Skip navigation

[ARCHIVE] JiveWorld16

2 Posts authored by: biray

I haven't met any community manger who doesn't want to learn tips and share practices on increasing member engagement in their communities. That's the holy grail of CM, right?! Therefore, obviously, I couldn't leave Jive World without attending the session Pick me, engage me, thrill me! Getting and keeping your audience engaged. Here were my three take-aways from the session.


Know Your Audience. Have a Goal. Pick things you can accurately measure.

Deanna Belle shared an overview of Cisco's integration of gamification into their live events (CiscoLIVE developer conference). She started with re-iterating the importance of knowing your audience (which we all know is key). But more importantly, she talked about ways to leverage gamification for engagement metrics. Daysha Carter stressed the importance of goal-setting, as well:


  • Determine what measurements are most important to your organization
  • Determine how you will measure your member/user engagement
  • Identify time intervals on which to measure your metrics


Another cool thing Cisco did was have a mission before the conference -- conference participants who completed the mission would get a t-shirt which they could then wear at the conference (hello - extra special swag, right?!)


What happened after the CiscoLIVE event? Their (DevNet) users exposed to the CiscoLIVE event gamification returned to the community 23% more often than (DevNet) users who were not exposed and 71% more often than all other community users. 33% of DevNet users have been active for at least 1 year post-event.


LOG OUT. Then, view your community.

This, of course, works only if you have an open community. Daysha Carter suggested viewing the community from an outside perspective to really help community managers learn something about the community from the general viewer perspective. This makes total sense! Depending on your community design (and permissions), it's important to see the types of content to which non-members are drawn to and the kinds of behaviors they have.


Use the announcement feature in the JIVE to promote content that is trending.

This is an interesting suggestion, actually. And I can see how it might help push featured content in community members inboxes (instead of always relying on the 'featured content' widget.)


Sometimes the simplest, most obvious solutions are the most impactful.


Thanks for a great session!


Rachel Happe never disappoints. From her sessions at FeverBee and CMX Summit - and now JIVE World 16 - there is always something in the way she delivers her message that inspires me to do more and motivates me to action. Her session Advanced Community Management – Becoming a Community Ninja: 5 Secrets of Community Black Ops was no exception!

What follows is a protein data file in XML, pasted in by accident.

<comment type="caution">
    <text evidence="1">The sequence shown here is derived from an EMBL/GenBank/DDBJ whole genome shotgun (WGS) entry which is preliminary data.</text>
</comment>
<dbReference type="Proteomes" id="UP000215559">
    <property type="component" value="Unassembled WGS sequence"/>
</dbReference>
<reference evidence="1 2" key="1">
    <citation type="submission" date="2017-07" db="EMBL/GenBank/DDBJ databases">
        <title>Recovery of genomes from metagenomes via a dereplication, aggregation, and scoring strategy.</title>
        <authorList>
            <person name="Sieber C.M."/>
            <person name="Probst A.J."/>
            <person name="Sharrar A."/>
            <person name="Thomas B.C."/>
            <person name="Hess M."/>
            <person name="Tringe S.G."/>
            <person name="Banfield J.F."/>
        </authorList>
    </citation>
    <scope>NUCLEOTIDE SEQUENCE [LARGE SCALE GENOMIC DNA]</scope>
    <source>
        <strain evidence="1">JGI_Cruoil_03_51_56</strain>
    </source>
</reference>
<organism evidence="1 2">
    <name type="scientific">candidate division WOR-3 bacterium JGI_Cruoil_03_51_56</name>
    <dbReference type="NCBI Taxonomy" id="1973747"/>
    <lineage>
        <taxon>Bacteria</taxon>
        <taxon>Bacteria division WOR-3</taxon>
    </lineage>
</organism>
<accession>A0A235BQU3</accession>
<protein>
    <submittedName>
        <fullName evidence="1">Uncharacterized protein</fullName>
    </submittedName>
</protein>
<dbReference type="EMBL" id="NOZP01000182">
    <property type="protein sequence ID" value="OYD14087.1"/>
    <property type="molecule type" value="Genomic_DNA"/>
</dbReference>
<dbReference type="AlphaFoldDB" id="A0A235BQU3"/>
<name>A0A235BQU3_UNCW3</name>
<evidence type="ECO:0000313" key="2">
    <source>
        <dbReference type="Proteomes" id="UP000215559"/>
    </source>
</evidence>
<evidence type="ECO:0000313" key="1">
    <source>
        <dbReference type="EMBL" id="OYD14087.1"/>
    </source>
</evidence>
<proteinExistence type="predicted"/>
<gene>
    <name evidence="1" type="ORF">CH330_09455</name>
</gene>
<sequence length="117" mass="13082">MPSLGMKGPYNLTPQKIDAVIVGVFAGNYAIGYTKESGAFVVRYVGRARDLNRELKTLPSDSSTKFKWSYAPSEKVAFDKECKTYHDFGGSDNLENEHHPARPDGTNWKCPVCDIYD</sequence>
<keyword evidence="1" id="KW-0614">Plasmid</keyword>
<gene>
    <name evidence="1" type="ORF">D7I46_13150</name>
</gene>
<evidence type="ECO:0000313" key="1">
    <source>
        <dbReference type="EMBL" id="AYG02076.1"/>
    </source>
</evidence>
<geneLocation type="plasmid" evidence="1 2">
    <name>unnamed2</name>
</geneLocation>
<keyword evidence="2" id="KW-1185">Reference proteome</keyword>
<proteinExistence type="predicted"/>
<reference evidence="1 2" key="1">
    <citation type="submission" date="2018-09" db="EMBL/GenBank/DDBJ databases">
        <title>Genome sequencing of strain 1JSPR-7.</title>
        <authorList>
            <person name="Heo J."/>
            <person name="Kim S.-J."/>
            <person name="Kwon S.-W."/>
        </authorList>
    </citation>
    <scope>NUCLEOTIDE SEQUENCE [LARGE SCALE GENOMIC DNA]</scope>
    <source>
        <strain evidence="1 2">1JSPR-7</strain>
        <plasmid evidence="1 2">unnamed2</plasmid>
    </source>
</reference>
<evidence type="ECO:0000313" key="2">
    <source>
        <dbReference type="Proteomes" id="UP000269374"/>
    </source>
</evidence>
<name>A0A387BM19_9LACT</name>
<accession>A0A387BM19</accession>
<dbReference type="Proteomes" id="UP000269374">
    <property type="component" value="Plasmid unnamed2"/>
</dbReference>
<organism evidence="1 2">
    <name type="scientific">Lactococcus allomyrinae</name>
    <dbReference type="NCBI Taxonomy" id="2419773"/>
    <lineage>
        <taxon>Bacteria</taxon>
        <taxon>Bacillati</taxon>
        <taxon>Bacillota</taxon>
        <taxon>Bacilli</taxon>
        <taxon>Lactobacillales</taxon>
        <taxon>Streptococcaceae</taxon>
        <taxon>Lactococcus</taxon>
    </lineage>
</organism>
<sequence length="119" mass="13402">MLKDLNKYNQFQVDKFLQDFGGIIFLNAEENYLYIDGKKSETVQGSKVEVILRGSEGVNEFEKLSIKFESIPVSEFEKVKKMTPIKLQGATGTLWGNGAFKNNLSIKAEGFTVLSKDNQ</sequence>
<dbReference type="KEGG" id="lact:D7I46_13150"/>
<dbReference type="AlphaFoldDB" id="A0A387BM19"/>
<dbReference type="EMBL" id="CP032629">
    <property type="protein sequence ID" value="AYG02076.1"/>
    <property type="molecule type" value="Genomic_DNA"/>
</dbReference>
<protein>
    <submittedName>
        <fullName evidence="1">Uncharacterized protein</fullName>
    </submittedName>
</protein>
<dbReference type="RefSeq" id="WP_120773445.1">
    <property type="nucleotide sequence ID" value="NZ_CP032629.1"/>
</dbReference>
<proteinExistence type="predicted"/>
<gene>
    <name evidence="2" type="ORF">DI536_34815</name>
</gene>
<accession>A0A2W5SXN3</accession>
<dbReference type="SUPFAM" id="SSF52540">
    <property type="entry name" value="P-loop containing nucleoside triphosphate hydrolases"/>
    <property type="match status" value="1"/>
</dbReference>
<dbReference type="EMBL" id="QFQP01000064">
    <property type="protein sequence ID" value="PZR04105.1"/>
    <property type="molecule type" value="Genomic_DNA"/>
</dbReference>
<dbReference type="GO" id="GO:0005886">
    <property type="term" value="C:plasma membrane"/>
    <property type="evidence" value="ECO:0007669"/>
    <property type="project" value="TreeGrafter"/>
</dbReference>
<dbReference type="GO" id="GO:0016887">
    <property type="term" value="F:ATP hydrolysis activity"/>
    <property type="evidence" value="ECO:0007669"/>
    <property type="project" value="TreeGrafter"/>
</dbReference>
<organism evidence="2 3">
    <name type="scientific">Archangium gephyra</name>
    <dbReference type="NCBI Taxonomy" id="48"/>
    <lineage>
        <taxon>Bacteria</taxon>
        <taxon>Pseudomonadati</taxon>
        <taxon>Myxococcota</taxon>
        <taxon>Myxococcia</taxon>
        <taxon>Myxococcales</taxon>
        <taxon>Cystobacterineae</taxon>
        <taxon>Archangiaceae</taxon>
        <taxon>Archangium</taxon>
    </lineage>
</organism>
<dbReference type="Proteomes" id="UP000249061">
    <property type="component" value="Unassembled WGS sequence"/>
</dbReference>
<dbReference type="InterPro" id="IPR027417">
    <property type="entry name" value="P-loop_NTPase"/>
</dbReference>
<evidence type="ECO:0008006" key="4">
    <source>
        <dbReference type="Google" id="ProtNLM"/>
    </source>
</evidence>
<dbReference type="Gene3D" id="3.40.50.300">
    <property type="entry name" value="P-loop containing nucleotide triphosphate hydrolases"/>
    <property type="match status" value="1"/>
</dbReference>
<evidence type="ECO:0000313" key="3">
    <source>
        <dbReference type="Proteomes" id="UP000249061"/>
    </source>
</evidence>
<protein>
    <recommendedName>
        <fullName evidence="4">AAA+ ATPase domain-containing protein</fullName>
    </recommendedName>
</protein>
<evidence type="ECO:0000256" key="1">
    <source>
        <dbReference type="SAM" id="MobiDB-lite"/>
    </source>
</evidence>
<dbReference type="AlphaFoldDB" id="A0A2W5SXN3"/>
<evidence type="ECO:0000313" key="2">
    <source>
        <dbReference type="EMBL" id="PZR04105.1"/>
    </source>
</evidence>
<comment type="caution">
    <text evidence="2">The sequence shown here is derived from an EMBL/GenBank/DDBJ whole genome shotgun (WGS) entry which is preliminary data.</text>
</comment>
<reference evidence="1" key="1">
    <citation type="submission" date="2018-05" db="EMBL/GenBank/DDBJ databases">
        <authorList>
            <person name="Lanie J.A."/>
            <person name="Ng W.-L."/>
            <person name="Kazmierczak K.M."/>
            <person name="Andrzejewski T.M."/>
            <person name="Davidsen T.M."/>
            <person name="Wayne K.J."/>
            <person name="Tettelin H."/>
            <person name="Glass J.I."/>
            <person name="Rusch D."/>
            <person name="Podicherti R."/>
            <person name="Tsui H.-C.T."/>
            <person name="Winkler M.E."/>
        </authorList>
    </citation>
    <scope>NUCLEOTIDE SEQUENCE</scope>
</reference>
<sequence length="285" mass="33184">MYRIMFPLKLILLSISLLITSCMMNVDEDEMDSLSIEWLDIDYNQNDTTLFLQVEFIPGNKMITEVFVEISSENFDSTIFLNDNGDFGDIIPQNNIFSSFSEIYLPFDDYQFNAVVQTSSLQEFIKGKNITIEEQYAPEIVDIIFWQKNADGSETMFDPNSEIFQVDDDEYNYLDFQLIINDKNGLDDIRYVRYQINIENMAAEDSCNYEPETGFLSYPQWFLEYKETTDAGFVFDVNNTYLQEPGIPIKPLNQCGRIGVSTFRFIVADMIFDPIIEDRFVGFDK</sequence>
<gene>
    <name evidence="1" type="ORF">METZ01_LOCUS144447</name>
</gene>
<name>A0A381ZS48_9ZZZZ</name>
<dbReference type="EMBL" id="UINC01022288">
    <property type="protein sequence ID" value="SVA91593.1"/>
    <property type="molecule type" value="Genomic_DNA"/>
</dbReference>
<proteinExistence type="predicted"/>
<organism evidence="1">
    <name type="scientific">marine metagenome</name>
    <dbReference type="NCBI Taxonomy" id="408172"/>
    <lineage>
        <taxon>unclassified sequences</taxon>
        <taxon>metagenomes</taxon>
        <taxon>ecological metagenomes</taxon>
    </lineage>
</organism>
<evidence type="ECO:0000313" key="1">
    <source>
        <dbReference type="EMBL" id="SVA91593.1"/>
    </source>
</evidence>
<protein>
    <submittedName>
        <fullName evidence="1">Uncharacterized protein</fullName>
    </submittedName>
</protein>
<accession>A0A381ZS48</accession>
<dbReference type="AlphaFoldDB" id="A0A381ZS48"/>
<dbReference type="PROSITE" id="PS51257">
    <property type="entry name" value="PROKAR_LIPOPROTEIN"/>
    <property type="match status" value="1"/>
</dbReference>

My colleague and co-worker, Scott Dennis did an excellent job highlighting key points in the session Community Black Ops; Becoming a Community Ninja, Presentor Rachel Happe, Sessions Notes. So, I'll just share the three main take-aways that resonated with me.


Community Operations is critical in scaling a community.

Scaling our management efforts is always on the forefront of our community team (there are just four of us). While drafting up processes and procedures (i.e., Community Playbook) isn't the sexiest or most exciting part of our job, it's something incredibly necessary if we hope to grow. But who has the time, right?! This session was another reminder to focus time to operationalize our procedures. But also actually follow these processes, consistently. But let's be honest, this isn't always easy for community managers because the community is so dynamic and new (and often different) issues are often requiring our attention.



Community Management is like “Digital City Planning”

I love this analogy. (But I also loved the SimCity video game series). As community managers, we are architects, historians and curators, program facilitators, business analysts... and many other roles, as well. And often times we're wearing multiple hats. But approaching community management like city planning makes total sense!! The challenge is prioritizing these tasks and balancing our (multiple) roles, effectively.

Successful parts of community management comes when our fingerprints are not all over the community.

What I took away from this sentiment is that we should gain satisfaction from organizing a community that sustains itself. Imagine a community where a member asks a question and another member is the first to answer (not your support team or another community manager). Imagine a community when an idea is submitted and product manager responds, effectively. Imagine a community when community managers are helping to facilitate engagement and spending less time re-directing users or moving content from one space/place or approving members into a group - well, you know what I mean. When designing a community (the ecosystem), consider the behaviors you want to support. If people are totally confused about where to post things, what to post about, where to go to find things, how to connect, etc., then they may resort back to the behaviors and systems they are used to (i.e., using email to share information, connecting on LinkedIn, etc.).


If you attended this session, I'd welcome any feedback. More importantly, I'd love to learn if you have some best practices you'd like to share, as well. So we can all, one day, become community ninjas!